Park MH, Han C, Pae CU, Lee SJ, Patkar AA, Masand PS, Fleischhacker WW,
Department of Neuropsychiatry, Division of Child and Adolescent Psychiatry, Seoul National University College of Medicine, Seoul, Republic of Korea.
Published: Nov 2011
The most current treatment guidelines for schizophrenia recommend more than 1 year of maintenance therapy after the first psychotic episode, and more than 5 years of maintenance therapy after multiple psychotic episodes. Approximately two-thirds of such patients are known to relapse within 1 year and almost 90% of such patients may recur within 2 years. To maintain adequate consistent treatment, balancing the efficacy and safety/tolerability should be one of the most important clinical issues. In this respect, aripiprazole appears to be a good treatment option owing to its comparable efficacy, favorable safety and tolerability profile, including low incidence of parkinsonian symptoms, lack of prolactin elevation, decreased adrenergic and anticholinergic side effects, less weight gain and low incidence of metabolic syndrome. Hence this article aims to summarize the currently available clinical trial data of aripiprazole published from a number of large-scale randomized controlled studies, including a newer formulation of intramuscular injection as well as a once-monthly intramuscular depot formulation, to update knowledge of treatment options in patients with schizophrenia.
Belgamwar RB, El-Sayeh HG,
Lymebrook Mental Health Centre, Bradwell Hospital Site, Newcastle Under Lyme, Staffordshire, UK, ST5 4LD.
Background: First generation ‘typical’ antipsychotics such as chlorpromazine and haloperidol have been the mainstay of treatment up until the introduction of the second generation ‘atypical’ antipsychotics such as risperidone and olanzapine. Typical and atypical antipsychotics do provide a treatment response for most people with schizophrenia, whether a reduction in psychotic episodes or a lessening in the severity of their illness. However, a proportion of people still do not respond adequately to antipsychotic medication. Additionally, atypical and especially typical antipsychotics are associated with serious adverse effects, which can often compromise compliance with medication and therefore increase the incidences of relapse. In this review we examine the effects of aripiprazole compared with placebo.
Objectives: To evaluate the effects of aripiprazole compared with placebo for people with schizophrenia and schizophrenia-like psychoses.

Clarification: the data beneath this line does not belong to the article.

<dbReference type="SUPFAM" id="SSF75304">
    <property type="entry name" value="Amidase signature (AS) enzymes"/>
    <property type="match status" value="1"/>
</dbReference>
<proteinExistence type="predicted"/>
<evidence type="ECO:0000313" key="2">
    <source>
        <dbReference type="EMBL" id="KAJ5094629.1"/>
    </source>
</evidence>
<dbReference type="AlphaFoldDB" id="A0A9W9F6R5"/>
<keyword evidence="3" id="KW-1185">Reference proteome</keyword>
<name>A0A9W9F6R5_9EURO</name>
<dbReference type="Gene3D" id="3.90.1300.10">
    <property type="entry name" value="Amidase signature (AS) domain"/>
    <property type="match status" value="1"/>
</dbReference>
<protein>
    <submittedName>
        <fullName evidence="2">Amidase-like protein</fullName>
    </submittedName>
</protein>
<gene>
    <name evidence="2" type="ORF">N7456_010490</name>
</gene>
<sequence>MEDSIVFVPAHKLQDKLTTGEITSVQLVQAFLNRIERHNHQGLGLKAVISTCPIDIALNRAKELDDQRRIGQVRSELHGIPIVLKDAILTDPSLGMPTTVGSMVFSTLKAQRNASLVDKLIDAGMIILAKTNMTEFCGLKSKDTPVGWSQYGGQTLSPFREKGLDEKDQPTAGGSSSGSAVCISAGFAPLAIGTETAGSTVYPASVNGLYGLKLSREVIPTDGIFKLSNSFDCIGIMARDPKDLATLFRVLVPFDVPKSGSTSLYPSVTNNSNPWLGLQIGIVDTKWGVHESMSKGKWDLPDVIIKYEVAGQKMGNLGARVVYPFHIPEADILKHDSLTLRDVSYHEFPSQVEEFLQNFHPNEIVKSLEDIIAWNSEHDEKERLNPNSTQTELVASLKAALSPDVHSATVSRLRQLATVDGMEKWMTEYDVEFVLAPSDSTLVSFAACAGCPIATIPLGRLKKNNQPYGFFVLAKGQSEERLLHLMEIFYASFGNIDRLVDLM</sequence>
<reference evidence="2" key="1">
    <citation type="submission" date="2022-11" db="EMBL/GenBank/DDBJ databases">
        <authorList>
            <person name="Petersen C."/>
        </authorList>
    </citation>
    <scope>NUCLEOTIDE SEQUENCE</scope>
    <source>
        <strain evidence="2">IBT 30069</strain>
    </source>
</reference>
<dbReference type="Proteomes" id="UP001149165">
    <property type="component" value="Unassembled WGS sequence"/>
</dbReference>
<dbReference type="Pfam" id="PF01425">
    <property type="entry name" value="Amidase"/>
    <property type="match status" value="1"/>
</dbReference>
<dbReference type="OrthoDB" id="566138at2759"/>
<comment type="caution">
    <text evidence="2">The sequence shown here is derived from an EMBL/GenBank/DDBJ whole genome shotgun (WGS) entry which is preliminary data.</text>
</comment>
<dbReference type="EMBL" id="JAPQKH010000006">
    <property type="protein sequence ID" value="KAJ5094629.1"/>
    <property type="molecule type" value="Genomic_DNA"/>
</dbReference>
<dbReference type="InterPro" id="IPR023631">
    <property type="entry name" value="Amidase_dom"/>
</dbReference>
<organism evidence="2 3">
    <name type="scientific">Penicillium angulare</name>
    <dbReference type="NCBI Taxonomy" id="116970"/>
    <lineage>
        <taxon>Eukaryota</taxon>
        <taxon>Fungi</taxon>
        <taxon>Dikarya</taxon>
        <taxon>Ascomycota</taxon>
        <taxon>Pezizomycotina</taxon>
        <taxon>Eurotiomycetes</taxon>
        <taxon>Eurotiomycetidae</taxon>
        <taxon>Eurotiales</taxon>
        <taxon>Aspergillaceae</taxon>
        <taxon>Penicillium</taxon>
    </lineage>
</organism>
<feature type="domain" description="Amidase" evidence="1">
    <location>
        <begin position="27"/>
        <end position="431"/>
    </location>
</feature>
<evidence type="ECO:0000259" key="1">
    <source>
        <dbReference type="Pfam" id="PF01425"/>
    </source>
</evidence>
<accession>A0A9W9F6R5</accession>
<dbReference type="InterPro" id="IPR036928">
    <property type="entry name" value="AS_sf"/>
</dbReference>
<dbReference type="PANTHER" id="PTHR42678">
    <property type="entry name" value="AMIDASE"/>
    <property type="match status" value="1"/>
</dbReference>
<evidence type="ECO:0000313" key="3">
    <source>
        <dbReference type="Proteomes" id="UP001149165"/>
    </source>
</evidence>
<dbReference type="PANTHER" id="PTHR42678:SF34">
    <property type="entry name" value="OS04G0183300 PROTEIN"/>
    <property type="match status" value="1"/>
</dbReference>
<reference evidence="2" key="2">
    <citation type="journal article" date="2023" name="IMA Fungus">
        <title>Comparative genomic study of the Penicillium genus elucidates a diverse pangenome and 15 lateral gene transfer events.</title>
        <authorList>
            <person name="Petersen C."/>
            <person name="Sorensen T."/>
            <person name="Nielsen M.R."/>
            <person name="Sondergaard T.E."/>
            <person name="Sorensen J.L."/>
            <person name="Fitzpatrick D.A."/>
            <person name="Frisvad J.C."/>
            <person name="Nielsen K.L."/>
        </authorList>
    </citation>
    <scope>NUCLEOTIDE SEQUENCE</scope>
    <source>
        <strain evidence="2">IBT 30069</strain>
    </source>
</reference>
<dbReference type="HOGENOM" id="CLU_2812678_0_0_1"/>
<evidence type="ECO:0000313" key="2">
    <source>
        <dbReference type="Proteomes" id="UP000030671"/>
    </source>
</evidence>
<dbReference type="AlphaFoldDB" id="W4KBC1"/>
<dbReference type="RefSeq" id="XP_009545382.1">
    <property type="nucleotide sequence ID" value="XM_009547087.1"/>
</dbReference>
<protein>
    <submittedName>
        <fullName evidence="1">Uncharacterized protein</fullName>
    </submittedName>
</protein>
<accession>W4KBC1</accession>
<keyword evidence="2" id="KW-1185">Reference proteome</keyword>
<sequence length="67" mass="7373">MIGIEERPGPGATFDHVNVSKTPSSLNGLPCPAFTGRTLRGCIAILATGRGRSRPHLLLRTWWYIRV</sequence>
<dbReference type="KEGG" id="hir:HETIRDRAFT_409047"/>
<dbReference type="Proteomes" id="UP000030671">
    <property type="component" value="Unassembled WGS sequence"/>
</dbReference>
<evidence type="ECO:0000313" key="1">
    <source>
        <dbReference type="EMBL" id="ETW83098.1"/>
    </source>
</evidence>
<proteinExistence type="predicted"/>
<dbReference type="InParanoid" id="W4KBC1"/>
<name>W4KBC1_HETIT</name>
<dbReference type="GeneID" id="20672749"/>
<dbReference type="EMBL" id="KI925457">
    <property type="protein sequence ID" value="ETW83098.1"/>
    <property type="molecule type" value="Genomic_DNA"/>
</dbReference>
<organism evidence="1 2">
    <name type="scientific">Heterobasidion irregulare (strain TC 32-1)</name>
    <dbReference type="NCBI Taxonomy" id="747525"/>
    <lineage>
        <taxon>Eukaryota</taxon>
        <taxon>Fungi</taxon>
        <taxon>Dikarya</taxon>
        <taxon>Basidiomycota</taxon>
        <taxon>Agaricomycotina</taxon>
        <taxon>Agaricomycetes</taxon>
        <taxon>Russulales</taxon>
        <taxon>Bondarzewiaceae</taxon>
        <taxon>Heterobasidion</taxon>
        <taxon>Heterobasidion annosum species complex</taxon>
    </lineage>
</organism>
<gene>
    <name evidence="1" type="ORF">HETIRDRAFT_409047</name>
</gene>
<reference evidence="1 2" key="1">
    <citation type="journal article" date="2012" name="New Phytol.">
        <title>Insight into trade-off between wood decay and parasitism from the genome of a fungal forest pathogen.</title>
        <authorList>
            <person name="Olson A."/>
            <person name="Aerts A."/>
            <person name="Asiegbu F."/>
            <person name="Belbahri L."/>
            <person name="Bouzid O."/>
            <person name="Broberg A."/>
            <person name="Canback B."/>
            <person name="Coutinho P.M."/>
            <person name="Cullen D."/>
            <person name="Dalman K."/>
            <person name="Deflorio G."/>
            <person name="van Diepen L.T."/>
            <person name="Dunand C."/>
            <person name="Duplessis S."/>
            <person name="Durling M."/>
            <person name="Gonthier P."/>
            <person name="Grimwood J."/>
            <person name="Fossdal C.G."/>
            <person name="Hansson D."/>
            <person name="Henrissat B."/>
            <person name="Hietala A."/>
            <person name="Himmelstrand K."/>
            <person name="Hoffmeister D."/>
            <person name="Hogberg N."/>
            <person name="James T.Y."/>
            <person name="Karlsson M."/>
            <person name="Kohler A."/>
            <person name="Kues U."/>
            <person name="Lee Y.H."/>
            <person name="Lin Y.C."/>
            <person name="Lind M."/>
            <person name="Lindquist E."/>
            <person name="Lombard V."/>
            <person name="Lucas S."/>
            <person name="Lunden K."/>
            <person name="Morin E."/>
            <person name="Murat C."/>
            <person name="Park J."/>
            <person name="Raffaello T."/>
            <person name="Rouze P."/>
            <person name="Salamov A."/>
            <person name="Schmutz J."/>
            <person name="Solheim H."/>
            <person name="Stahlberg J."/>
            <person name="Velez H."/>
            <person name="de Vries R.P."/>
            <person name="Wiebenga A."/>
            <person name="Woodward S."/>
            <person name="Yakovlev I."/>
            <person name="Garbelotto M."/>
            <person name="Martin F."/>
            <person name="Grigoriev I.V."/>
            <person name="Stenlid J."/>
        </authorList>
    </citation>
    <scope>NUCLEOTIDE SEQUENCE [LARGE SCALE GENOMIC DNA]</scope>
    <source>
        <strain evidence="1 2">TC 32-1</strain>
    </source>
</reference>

Search methods: We searched the Cochrane Schizophrenia Group Trials Register (January 2008) which is based on regular searches of BIOSIS, CENTRAL, CINAHL, EMBASE, MEDLINE and PsycINFO. For this update, we carried out an initial search in May 2007 and a second search in August 2008.
Selection criteria: We included all randomised trials comparing aripiprazole with placebo in people with schizophrenia or schizophrenia-like psychosis.
Data collection and analysis: We extracted data independently. For dichotomous data we calculated risk ratios (RR) and their 95% confidence intervals (CI) on an intention-to-treat basis based on a fixed-effect model. We calculated numbers needed to treat/harm (NNT/NNH) where appropriate. For continuous data, we calculated mean differences (MD) again based on a fixed-effect model.
Main results:Despite the fact that 2585 people participated in nine randomised aripiprazole studies, we were unable to extract any usable data on death, service outcomes, general functioning, behaviour, engagement with services, satisfaction with treatment; economic outcomes or cognitive functioning. In general, study attrition was very large for all studies over four weeks’ duration. There was high attrition in most of the included studies. Fewer people left the aripiprazole group compared with those in the placebo group (n = 2585, 9 RCTs, RR 0.73 CI 0.60 to 0.87). Compared with placebo, aripiprazole significantly decreased relapse in both the short (n = 310, 1 RCT, RR 0.59 CI 0.45 to 0.77) and medium term (n = 310, 1 RCT, RR 0.66 CI 0.53 to 0.81). It also produced better compliance with study protocol (n = 2275, 8 RCTs, RR 0.74 CI 0.59 to 0.93). Aripiprazole may decrease prolactin levels below those expected from placebo (n = 305, 2 RCT, RR 0.21 CI 0.11 to 0.37). Insomnia (˜23%) and headaches (˜15%) were commonly reported in both groups, with no significant difference.
Author’s conclusions: Aripiprazole may be effective for the treatment of schizophrenia. Aripiprazole has a lower risk of raised prolactin and prolongation of the QTc interval. Clearly reported pragmatic short-, medium- and long-term randomised controlled trials should be undertaken to determine its position in everyday clinical practice.
Stip E, Tourjman V,
Centre de Recherche Fernand Seguin, Hôpital L.-H. Lafontaine, Université de Montréal, Québec, Canada. firstname.lastname@example.org
During the past decade, there has been some progress in the pharmacotherapy of schizophrenia and schizoaffective disorder. Current evidence supports the use of various second-generation, or atypical, antipsychotic medications, although few of these agents have been associated with long-term efficacy and tolerability. Aripiprazole is an atypical antipsychotic that has been found to improve positive and negative symptoms of schizophrenia with a favorable adverse-effect profile.